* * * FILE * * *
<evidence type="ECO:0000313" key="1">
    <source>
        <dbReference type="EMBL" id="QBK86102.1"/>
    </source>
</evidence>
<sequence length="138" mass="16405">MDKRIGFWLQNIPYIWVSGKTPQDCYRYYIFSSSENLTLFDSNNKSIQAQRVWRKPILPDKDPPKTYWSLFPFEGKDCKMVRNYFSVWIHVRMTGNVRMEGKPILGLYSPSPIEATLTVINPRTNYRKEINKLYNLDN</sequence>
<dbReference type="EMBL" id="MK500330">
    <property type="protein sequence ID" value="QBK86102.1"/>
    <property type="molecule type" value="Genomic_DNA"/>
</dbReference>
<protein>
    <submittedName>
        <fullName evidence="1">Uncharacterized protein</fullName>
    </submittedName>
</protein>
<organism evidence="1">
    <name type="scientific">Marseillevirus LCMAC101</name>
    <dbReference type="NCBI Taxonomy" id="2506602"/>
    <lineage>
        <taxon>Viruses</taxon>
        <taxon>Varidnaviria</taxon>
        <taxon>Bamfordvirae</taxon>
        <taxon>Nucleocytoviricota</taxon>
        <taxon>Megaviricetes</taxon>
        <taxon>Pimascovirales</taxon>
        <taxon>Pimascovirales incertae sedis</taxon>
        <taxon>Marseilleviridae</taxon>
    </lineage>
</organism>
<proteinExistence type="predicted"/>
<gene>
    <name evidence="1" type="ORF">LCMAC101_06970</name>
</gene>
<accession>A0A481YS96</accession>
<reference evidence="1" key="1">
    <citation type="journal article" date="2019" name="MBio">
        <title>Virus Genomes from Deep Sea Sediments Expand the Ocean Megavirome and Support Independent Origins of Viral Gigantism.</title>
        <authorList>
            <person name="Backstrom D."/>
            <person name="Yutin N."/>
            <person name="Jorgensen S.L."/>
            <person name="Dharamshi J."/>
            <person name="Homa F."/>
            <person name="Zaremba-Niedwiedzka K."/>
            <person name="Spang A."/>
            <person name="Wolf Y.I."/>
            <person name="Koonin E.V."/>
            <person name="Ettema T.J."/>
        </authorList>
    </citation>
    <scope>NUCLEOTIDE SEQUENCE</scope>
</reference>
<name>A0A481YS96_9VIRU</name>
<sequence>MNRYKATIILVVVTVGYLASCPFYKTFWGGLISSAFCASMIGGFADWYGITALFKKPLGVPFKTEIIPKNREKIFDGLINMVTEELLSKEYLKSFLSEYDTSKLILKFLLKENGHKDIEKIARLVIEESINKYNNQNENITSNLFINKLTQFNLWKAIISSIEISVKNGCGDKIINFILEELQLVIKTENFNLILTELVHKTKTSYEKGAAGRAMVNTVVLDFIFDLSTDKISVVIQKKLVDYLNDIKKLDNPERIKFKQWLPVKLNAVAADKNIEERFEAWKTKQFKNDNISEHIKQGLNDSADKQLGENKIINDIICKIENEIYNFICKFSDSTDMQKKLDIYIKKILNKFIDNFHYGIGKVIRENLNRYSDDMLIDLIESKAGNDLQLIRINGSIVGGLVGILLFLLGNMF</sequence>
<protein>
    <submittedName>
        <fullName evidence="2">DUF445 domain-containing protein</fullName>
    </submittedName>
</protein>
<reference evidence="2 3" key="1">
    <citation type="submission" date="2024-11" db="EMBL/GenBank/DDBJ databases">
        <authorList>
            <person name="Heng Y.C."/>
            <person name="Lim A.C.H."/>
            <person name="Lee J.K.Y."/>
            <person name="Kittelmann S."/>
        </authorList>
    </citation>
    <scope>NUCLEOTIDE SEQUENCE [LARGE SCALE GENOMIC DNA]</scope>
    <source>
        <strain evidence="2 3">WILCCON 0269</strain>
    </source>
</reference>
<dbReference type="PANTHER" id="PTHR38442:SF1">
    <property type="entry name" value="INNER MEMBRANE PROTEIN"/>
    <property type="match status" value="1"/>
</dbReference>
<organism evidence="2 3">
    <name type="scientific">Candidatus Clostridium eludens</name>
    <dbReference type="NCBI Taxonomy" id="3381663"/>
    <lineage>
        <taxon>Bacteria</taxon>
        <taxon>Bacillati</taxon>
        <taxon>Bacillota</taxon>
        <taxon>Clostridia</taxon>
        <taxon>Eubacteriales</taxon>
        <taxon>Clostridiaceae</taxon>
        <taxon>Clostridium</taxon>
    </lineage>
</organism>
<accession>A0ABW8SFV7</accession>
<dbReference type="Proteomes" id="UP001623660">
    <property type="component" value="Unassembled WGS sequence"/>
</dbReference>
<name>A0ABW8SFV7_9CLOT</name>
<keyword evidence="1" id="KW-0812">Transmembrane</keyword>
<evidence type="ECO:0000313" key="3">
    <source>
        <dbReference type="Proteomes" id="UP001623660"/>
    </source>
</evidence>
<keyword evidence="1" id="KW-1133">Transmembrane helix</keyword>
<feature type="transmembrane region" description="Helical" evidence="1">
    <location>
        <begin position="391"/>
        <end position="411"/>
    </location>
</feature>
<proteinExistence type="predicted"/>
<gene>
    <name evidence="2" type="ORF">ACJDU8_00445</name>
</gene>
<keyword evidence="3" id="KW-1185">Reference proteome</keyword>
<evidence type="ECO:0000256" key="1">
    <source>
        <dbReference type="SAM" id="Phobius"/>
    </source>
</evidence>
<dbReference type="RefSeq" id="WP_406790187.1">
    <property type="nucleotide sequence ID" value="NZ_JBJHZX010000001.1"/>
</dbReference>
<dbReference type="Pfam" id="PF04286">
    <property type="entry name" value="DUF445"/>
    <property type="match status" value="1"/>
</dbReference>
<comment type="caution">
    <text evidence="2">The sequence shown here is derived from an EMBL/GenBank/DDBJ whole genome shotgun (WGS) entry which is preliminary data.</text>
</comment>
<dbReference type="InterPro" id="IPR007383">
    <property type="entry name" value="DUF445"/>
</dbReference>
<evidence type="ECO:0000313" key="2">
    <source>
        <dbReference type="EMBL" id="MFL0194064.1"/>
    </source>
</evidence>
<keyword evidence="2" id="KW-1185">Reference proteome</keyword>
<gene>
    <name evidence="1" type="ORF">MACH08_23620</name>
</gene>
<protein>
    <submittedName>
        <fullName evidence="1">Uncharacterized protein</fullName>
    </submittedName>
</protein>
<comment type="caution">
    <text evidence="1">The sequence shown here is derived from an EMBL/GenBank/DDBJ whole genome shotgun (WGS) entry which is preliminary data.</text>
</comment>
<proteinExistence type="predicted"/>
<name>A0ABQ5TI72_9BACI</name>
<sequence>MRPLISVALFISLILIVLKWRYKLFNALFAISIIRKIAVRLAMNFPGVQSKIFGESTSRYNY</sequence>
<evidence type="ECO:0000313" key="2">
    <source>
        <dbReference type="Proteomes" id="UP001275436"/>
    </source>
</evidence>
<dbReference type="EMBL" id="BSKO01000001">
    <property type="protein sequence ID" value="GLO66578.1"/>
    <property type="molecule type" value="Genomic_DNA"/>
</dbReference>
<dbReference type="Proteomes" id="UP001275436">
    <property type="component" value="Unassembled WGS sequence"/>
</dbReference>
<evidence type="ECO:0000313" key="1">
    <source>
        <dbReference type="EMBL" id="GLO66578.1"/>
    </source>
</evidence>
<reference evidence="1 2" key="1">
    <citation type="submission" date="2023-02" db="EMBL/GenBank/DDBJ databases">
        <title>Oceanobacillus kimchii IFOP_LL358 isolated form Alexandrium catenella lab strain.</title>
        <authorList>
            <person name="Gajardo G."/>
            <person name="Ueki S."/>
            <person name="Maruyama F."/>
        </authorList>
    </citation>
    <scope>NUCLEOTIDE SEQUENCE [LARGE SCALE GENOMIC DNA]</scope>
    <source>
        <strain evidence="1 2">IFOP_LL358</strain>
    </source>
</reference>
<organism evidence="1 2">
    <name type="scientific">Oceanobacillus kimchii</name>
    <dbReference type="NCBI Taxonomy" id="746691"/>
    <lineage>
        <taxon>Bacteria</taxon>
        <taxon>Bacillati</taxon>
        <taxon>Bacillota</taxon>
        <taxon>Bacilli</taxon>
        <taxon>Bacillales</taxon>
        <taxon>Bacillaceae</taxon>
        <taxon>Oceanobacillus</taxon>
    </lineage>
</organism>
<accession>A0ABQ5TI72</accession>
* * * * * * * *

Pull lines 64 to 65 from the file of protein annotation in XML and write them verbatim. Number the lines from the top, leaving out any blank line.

            <person name="Lim A.C.H."/>
            <person name="Lee J.K.Y."/>